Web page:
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Even if no user process is running, don't the kernel processes keep the CPU active enough so as to prevent it from entering a deeper C state like C1 or C2 ?

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this is a good question, but I'm not so sure it's really a sysadmin question. It's really a question for kernel programmers with hardware experience.. –  Jeff Atwood Jan 27 '12 at 0:03
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@JeffAtwood: The mechanics of how to implement this functionality in an OS kernel are probably off-topic, but I'd say that a sysadmin needs to know how the hardware power management functionality in their systems works (serverfault.com/q/196301/7200). –  Evan Anderson Jan 27 '12 at 1:44

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CPUs (or individual cores) can be put into "deep" C-states by an OS kernel.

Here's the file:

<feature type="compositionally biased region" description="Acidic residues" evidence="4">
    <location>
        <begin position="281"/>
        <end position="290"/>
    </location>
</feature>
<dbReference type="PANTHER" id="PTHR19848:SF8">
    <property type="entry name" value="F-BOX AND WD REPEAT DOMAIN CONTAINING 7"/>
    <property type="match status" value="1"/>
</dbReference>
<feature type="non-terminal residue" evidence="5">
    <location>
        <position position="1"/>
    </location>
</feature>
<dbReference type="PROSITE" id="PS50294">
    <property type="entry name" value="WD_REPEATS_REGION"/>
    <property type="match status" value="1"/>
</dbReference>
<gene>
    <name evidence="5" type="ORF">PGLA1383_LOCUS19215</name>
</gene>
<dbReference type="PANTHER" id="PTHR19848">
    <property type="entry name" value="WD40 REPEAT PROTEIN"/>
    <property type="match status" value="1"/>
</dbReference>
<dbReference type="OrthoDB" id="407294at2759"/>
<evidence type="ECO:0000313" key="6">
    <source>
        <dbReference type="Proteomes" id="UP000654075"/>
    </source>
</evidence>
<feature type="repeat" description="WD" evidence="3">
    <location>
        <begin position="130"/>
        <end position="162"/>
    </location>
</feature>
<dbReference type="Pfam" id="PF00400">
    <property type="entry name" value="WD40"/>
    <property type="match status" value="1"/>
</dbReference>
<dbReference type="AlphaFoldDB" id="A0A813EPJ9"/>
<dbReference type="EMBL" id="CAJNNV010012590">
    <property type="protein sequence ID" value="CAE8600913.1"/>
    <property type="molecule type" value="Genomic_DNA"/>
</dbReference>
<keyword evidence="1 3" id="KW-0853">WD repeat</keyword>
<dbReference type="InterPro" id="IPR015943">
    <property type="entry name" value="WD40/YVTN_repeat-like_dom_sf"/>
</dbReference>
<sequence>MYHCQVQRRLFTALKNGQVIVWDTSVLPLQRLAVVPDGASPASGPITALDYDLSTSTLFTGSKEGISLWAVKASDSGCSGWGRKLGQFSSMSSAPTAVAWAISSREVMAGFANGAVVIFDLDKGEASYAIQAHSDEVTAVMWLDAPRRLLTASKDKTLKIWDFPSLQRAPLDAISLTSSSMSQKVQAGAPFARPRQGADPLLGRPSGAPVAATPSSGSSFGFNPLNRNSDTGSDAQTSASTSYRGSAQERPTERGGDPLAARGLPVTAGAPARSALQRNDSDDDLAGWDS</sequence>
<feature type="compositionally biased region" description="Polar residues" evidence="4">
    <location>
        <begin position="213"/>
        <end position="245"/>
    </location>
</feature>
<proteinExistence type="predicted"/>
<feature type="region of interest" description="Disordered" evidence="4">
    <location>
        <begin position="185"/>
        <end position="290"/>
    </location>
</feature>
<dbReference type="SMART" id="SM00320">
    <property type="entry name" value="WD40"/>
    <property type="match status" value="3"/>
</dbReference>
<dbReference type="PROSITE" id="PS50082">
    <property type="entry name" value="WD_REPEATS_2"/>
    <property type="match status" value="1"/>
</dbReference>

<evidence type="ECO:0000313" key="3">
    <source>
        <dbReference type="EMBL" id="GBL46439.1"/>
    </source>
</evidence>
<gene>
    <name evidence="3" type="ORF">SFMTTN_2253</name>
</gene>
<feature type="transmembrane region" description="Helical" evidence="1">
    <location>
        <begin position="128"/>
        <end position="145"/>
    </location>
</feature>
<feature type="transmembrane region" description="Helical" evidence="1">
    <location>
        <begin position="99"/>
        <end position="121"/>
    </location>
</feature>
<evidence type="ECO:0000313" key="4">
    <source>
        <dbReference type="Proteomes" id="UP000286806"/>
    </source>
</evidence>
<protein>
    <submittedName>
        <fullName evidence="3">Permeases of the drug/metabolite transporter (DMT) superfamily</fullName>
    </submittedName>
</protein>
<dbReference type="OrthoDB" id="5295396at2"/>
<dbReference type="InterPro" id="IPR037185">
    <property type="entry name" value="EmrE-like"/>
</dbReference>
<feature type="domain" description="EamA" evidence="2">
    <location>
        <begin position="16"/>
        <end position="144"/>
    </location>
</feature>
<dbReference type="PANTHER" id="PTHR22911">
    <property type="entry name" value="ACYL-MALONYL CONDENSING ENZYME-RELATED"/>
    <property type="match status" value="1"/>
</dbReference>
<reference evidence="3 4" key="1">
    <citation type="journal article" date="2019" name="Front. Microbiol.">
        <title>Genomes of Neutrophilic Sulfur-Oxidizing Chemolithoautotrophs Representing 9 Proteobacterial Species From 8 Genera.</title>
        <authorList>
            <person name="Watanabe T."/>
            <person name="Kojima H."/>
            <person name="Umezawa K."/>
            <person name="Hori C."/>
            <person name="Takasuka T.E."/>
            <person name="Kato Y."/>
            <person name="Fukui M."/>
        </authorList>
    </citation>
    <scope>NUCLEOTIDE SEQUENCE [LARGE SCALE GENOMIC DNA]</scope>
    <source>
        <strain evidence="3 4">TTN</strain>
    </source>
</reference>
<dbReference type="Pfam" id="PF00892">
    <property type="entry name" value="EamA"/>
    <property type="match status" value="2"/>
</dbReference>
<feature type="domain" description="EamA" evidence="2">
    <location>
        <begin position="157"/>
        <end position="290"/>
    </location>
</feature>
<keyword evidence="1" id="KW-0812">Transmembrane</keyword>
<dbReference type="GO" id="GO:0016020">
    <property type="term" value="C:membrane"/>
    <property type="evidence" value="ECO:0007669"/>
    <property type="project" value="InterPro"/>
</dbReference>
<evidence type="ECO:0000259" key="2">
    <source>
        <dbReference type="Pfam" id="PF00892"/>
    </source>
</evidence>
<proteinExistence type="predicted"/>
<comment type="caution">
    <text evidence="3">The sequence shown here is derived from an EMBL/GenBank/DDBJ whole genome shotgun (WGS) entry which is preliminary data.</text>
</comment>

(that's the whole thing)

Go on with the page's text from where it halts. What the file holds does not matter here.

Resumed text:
You're thinking that the processor "puts itself to sleep" when it "detects" inactivity. This isn't how it works. The OS scheduler determines system idle percentage based on the amount of time spent in the system idle loop to detect system inactivity. The CPU itself (in x86 land, at least) doesn't know "what" it's executing and doesn't have context to "detect" idle cycles on its own.

The system firmware contains ACPI tables that define the power management capabilities of the hardware. These tables are read by the OS when it starts up. The OS kernel processor driver (or whatever the analog is to that for a given operating system) is responsible for monitoring the CPU workload and instructing the hardware to put the CPU into a power management state selected from the firmware ACPI tables.

Microsoft has an article describing power management in Windows 7 and Server 2008 R2. IBM has an article (likely dated, however) about the CPUfreq system in Linux.

Edit:

It's worth pointing out that many server computers have an onboard hardware-based mechanism to monitor and manage CPU states. This isn't being done "in the CPU" either, but rather is taking the place of the OS power and performance management functionality. It's been my experience that this often yields power savings but at the expense of system performance.

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